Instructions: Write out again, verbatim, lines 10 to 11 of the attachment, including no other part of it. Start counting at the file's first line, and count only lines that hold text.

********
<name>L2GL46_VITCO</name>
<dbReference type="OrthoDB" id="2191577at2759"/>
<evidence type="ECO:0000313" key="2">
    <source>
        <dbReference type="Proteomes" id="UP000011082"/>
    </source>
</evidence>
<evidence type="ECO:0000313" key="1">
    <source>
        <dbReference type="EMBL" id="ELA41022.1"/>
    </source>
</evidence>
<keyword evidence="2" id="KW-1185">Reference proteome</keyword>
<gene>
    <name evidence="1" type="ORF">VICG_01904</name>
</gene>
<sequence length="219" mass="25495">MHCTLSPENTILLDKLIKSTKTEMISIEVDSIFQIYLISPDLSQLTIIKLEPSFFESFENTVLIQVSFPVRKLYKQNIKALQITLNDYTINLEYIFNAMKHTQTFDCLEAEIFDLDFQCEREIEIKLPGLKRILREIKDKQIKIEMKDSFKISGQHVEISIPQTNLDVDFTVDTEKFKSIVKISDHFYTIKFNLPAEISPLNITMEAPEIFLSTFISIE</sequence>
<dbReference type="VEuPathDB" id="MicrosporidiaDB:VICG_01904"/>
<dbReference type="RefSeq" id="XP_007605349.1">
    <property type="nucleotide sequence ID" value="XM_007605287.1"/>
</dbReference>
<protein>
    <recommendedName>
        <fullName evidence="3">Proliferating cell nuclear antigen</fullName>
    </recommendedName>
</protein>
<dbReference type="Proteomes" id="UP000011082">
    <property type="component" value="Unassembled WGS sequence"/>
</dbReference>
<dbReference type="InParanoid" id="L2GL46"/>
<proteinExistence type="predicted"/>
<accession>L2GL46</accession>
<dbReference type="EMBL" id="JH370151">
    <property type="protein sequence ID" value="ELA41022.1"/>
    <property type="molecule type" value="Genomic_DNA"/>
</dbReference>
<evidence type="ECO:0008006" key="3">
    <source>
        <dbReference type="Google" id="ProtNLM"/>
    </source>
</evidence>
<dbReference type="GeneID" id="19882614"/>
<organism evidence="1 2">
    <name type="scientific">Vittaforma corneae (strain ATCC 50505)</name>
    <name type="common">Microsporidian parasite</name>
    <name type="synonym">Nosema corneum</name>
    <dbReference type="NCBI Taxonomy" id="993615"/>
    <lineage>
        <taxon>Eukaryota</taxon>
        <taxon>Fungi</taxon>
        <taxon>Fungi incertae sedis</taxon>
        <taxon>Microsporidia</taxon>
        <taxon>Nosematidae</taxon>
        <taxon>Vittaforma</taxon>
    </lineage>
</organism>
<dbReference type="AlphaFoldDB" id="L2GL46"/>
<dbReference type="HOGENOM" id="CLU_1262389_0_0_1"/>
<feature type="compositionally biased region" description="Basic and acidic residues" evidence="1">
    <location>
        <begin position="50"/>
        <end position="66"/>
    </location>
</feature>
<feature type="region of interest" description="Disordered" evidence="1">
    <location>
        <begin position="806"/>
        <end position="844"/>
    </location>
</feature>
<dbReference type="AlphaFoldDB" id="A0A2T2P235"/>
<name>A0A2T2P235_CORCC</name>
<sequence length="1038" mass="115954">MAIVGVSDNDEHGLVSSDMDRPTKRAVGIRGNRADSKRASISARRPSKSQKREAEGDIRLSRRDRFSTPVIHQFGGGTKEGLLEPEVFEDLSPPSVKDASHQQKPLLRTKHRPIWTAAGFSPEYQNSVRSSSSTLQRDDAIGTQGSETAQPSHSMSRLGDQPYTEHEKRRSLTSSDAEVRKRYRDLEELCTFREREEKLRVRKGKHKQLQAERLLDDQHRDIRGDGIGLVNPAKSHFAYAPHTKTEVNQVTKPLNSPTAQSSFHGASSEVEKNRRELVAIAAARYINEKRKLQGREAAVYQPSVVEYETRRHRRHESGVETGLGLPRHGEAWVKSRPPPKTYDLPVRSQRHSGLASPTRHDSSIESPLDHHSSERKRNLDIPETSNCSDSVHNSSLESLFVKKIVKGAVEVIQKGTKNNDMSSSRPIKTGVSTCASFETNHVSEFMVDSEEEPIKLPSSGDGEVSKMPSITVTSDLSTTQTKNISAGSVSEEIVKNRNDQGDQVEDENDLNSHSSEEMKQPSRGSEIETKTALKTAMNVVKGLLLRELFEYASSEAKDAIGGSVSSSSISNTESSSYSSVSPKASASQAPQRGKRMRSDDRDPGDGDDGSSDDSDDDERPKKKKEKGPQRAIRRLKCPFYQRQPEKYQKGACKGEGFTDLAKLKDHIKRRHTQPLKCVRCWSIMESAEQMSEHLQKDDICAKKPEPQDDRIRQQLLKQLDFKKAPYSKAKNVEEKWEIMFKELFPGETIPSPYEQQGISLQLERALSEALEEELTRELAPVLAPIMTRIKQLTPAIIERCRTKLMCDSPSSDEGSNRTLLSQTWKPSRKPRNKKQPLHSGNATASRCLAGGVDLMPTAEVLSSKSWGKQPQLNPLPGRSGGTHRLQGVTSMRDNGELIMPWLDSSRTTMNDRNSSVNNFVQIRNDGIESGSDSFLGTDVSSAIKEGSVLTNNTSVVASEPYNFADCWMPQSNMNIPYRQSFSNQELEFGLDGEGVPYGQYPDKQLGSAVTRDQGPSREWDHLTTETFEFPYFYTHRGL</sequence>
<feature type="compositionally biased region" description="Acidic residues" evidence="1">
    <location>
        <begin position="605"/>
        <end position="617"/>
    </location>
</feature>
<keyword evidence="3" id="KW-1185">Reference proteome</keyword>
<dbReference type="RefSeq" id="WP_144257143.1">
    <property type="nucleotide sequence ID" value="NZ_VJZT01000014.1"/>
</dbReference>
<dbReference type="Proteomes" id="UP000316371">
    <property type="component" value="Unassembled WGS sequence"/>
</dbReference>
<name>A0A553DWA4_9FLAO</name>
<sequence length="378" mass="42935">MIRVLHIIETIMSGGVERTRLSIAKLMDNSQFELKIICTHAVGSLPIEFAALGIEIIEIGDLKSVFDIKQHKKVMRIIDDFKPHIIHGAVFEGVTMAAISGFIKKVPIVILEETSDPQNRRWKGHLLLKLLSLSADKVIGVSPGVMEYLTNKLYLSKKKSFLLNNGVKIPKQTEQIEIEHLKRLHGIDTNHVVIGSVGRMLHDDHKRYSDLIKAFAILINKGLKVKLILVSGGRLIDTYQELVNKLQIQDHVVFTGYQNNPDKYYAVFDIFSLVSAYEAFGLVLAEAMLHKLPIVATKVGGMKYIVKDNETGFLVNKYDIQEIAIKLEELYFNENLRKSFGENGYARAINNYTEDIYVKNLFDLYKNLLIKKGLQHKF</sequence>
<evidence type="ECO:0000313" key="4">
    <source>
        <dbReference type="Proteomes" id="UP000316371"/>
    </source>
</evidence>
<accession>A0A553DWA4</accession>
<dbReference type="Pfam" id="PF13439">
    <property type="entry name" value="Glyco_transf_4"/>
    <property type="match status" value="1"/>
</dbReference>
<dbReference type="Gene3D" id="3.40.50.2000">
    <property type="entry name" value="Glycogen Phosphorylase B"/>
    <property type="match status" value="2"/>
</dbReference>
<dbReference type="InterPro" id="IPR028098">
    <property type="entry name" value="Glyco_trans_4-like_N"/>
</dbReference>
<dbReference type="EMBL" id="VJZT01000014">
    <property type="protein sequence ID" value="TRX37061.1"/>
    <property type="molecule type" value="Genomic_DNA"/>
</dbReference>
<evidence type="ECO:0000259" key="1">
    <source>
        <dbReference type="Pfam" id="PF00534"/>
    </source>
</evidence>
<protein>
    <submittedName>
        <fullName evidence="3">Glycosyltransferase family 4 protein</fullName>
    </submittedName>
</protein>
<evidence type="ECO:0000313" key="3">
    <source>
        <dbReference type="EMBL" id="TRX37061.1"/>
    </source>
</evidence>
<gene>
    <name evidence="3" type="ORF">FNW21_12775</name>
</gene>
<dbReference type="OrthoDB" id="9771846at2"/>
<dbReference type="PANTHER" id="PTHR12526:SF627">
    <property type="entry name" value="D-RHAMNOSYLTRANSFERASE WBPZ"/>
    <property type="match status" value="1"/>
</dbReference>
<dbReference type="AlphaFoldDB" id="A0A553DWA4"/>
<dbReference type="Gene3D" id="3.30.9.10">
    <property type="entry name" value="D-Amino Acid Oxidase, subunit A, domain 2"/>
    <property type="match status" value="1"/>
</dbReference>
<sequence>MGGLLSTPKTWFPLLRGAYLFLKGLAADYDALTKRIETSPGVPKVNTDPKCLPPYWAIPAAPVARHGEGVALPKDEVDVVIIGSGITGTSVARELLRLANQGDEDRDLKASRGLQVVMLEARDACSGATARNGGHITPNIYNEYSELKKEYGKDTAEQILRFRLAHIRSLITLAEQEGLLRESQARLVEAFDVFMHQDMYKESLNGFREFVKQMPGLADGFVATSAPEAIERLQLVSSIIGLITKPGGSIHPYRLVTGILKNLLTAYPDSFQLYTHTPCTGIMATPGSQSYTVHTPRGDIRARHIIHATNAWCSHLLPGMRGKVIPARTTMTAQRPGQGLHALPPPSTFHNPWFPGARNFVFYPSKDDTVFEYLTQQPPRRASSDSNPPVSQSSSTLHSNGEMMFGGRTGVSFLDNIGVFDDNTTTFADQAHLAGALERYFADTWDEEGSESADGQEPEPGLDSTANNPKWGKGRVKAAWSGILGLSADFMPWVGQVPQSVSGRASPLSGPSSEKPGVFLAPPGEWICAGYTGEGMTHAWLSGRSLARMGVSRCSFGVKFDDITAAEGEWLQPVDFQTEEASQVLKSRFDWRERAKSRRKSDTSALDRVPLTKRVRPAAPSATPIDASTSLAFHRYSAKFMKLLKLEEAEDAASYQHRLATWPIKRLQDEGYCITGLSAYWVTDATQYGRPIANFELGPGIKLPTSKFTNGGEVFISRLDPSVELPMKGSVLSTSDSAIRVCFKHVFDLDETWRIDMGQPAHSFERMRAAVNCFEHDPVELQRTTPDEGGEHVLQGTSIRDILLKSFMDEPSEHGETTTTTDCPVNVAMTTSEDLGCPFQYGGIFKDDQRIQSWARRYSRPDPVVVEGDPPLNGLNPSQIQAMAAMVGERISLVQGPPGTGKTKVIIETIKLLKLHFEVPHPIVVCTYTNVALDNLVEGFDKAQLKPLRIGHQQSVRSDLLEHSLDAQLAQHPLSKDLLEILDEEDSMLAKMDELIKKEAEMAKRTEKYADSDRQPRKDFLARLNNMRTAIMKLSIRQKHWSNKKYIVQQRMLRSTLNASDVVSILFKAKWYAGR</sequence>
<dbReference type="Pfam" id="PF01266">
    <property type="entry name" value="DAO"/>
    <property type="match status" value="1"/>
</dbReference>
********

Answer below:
        <dbReference type="EMBL" id="ELA41022.1"/>
    </source>